As hinted at in the last month, the Monetary Council of the National Bank of Hungary (MNB) further cut the key rate, already at a historical low, to 0.6%. The move is expected to boost the virus-hit economy, but no further cuts are likely in the foreseeable future, both central bank representatives and analysts say.
After leaving it unchanged for more than four years, monetary policy decision makers cut the base rate for the second month in a row, this time by 15 basis points.
The move did not come as a surprise, as MNB deputy governor Barnabás Virág had said a few days after the June policy meeting, when the first cut in four years was made, that he would propose another 15-basis point reduction at the next rate-setting meeting. He added, however, that a rate under 0.6% was not a possibility.
The Monetary Council decided to leave the O/N deposit rate at -0.05% and the O/N and one-week collateralized loan rates at 1.85%. These two mark the bottom and the top, respectively, of the central bank’s “interest rate corridor.” The base rate is paid on mandatory reserves and preferential deposits.
In its statement released after the meeting, the Monetary Council said that the new, 0.6% key rate would support price stability, the preservation of financial stability and the recovery of the economic growth in a sustainable manner. They added that “in the current rapidly changing environment, it is key to maintain short-term yields at a safe distance from a range close to zero.”
The council also suggested that, if necessary, instruments other than the base rate would be used as additional stimulus.
“In the event of a persistent deterioration in the outlook for growth, the bank will deliver the required additional economic stimulus using its targeted instruments, i.e. the Funding for Growth Scheme Go! and the Bond Funding for Growth Scheme, providing the most direct support to investment,” the statement reads.
Analysts also believe that the 0.6% level is here to stay for a longer period of time. “The forward rate market priced the 15-basis point rate cut, and is not expecting further cuts,” wrote Takarékbank head analyst Gergely Suppan.
Also, as the inflation rate is likely to remain in the tolerance band in the coming months, even until the beginning of next year, there will be no need for tightening the monetary conditions, Suppan said, adding that he does not expect any tightening action in the next two to three years.
As the central bank had already hinted at a second rate cut, the decision surprised neither analysts nor markets, agreed Gábor Regős, head of the macroeconomic division of research institution Századvég.
According to him, the rate-cutting decision is more symbolic; its goal is mainly to boost the economy through a lower key rate level, and also through a weaker forint/euro exchange rate, he added.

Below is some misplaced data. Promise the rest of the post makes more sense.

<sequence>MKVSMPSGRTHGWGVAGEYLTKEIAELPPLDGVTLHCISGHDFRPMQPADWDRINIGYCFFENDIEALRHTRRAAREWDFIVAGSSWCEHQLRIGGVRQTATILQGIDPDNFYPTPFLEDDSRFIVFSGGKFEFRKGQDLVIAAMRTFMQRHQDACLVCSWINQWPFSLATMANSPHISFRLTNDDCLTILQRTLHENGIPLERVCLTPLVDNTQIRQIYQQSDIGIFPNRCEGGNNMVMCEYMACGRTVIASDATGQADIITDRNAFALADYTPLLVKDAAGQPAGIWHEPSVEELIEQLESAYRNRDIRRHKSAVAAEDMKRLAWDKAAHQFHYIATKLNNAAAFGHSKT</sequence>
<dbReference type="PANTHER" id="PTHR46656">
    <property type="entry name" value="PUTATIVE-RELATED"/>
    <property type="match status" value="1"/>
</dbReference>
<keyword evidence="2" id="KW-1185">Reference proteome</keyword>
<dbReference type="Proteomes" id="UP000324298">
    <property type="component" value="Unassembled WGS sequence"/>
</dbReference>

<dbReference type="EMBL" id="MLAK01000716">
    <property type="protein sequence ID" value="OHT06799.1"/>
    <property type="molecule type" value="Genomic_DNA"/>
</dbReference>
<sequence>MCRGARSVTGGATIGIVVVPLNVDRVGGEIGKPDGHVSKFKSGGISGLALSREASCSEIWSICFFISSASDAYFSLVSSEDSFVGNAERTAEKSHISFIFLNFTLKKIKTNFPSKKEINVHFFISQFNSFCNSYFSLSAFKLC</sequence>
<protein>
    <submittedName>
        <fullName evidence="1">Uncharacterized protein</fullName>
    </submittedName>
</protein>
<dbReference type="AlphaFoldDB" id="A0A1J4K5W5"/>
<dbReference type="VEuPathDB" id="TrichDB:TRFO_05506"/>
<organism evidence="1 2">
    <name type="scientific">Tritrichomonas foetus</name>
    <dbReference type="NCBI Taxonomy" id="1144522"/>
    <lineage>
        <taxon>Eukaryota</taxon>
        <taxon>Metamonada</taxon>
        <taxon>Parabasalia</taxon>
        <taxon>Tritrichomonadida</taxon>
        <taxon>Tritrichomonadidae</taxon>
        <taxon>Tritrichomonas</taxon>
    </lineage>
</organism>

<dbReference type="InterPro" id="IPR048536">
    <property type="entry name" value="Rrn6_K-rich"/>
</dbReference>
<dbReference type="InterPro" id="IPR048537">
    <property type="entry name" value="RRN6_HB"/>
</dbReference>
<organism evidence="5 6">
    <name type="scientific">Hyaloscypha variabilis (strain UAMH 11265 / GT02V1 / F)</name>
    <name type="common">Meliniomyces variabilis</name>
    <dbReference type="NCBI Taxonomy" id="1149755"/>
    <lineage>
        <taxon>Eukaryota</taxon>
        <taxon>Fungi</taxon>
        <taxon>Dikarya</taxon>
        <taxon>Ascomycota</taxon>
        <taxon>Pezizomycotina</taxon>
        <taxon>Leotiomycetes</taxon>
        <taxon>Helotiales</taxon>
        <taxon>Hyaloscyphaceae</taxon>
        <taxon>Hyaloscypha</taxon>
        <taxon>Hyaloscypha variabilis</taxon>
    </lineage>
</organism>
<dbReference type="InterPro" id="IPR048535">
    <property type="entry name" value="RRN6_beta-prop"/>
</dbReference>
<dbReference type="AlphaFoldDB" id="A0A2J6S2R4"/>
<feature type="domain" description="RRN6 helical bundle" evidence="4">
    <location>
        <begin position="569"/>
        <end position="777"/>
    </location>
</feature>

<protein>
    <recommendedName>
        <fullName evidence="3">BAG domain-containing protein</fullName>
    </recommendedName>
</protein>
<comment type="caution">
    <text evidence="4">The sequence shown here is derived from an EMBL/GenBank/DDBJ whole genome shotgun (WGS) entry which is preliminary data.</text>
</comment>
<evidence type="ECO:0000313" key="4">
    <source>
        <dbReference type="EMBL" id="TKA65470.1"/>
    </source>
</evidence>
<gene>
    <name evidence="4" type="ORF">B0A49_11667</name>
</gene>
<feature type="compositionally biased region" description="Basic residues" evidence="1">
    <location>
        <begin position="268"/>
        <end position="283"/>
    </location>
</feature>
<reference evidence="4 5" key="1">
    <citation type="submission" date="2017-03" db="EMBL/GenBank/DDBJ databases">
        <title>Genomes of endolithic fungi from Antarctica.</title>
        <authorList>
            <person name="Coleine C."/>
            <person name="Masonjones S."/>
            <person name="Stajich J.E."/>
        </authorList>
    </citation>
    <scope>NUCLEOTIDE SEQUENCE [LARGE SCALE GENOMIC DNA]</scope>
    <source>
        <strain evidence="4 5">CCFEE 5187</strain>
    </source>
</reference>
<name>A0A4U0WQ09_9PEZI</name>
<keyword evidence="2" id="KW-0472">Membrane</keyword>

But he emphasized that the rate cut also has a communication goal, namely that it expresses that the central bank still has room to loosen monetary conditions. The next interest rate setting meeting is scheduled for August 25.
In the meantime, it seems that economic sentiment has improved in Hungary, albeit still at a very low level. According to the GKI economic sentiment index, a composite indicator, the level rose to -18.2 in July from -20.5 in June. July’s reading reflected an improvement in both business and consumer sentiment.
Business confidence increased to -15.2 in July from -16.2 in June, driven in large part by less pessimistic views in the trade and services sectors. Meanwhile, sentiment in the industrial and construction sectors remained unchanged.
Consumer confidence has improved as well: the index rose to minus 26.9 in July from minus 32.8 in the previous month as households’ assessment of their financial position and expected savings capacity improved. Economic think-tank FocusEconomics said its panelists projected private consumption to fall 3.3% in 2020, which is up 0.7 percentage points from last month’s projection. For 2021, panelists see private consumption rising 4.5%.
The Central Statistical Office (KSH) will publish several important data sets in the coming weeks. First, the June retail trade data will come out on August 5, it will be interesting to see the how lifting of the quarantine rules has impacted consumption. June industrial output data will be published a day later, the first estimate will be followed by the second reading on August 12. On August 11, July consumer prices will be released, and two days later, we will find out how the construction sector performed in June.